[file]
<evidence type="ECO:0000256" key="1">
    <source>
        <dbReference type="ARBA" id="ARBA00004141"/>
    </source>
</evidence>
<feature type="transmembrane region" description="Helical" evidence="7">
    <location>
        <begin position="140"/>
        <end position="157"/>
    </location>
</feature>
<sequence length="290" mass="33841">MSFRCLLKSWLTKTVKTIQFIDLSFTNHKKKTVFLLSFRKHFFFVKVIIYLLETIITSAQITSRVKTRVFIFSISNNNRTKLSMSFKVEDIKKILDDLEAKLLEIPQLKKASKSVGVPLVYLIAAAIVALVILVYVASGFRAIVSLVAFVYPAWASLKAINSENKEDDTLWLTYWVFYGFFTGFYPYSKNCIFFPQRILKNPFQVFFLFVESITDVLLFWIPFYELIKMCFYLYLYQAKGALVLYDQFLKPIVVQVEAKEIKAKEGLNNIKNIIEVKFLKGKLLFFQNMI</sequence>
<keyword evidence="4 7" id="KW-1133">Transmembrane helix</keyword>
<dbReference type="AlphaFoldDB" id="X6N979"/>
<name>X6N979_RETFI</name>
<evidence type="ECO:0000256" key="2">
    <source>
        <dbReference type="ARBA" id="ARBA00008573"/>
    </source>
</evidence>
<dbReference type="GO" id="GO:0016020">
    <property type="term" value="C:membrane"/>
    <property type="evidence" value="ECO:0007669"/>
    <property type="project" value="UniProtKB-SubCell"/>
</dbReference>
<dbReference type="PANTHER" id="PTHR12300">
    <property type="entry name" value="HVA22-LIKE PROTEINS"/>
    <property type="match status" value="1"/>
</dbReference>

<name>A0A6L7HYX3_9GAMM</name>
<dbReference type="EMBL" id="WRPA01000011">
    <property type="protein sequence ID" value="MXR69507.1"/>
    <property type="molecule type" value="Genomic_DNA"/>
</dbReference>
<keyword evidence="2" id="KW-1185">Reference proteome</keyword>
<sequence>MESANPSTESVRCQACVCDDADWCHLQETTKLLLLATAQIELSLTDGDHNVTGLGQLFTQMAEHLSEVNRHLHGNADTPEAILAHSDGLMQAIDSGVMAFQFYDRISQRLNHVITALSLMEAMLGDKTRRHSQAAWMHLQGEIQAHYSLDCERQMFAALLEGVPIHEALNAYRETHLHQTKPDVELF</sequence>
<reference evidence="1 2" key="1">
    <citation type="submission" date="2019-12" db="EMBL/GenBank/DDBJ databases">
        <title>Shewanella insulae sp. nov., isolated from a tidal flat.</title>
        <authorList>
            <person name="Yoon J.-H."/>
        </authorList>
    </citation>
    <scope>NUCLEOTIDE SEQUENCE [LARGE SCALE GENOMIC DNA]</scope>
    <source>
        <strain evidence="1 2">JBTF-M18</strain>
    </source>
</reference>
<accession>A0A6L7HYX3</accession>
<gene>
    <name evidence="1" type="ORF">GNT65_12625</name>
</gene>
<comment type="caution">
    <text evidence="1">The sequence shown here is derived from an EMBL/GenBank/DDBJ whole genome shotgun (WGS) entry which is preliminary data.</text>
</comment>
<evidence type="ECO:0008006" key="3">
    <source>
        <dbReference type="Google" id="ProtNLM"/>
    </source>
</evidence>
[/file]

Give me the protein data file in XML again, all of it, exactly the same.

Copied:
<evidence type="ECO:0000256" key="1">
    <source>
        <dbReference type="ARBA" id="ARBA00004141"/>
    </source>
</evidence>
<feature type="transmembrane region" description="Helical" evidence="7">
    <location>
        <begin position="140"/>
        <end position="157"/>
    </location>
</feature>
<sequence length="290" mass="33841">MSFRCLLKSWLTKTVKTIQFIDLSFTNHKKKTVFLLSFRKHFFFVKVIIYLLETIITSAQITSRVKTRVFIFSISNNNRTKLSMSFKVEDIKKILDDLEAKLLEIPQLKKASKSVGVPLVYLIAAAIVALVILVYVASGFRAIVSLVAFVYPAWASLKAINSENKEDDTLWLTYWVFYGFFTGFYPYSKNCIFFPQRILKNPFQVFFLFVESITDVLLFWIPFYELIKMCFYLYLYQAKGALVLYDQFLKPIVVQVEAKEIKAKEGLNNIKNIIEVKFLKGKLLFFQNMI</sequence>
<keyword evidence="4 7" id="KW-1133">Transmembrane helix</keyword>
<dbReference type="AlphaFoldDB" id="X6N979"/>
<name>X6N979_RETFI</name>
<evidence type="ECO:0000256" key="2">
    <source>
        <dbReference type="ARBA" id="ARBA00008573"/>
    </source>
</evidence>
<dbReference type="GO" id="GO:0016020">
    <property type="term" value="C:membrane"/>
    <property type="evidence" value="ECO:0007669"/>
    <property type="project" value="UniProtKB-SubCell"/>
</dbReference>
<dbReference type="PANTHER" id="PTHR12300">
    <property type="entry name" value="HVA22-LIKE PROTEINS"/>
    <property type="match status" value="1"/>
</dbReference>

<name>A0A6L7HYX3_9GAMM</name>
<dbReference type="EMBL" id="WRPA01000011">
    <property type="protein sequence ID" value="MXR69507.1"/>
    <property type="molecule type" value="Genomic_DNA"/>
</dbReference>
<keyword evidence="2" id="KW-1185">Reference proteome</keyword>
<sequence>MESANPSTESVRCQACVCDDADWCHLQETTKLLLLATAQIELSLTDGDHNVTGLGQLFTQMAEHLSEVNRHLHGNADTPEAILAHSDGLMQAIDSGVMAFQFYDRISQRLNHVITALSLMEAMLGDKTRRHSQAAWMHLQGEIQAHYSLDCERQMFAALLEGVPIHEALNAYRETHLHQTKPDVELF</sequence>
<reference evidence="1 2" key="1">
    <citation type="submission" date="2019-12" db="EMBL/GenBank/DDBJ databases">
        <title>Shewanella insulae sp. nov., isolated from a tidal flat.</title>
        <authorList>
            <person name="Yoon J.-H."/>
        </authorList>
    </citation>
    <scope>NUCLEOTIDE SEQUENCE [LARGE SCALE GENOMIC DNA]</scope>
    <source>
        <strain evidence="1 2">JBTF-M18</strain>
    </source>
</reference>
<accession>A0A6L7HYX3</accession>
<gene>
    <name evidence="1" type="ORF">GNT65_12625</name>
</gene>
<comment type="caution">
    <text evidence="1">The sequence shown here is derived from an EMBL/GenBank/DDBJ whole genome shotgun (WGS) entry which is preliminary data.</text>
</comment>
<evidence type="ECO:0008006" key="3">
    <source>
        <dbReference type="Google" id="ProtNLM"/>
    </source>
</evidence>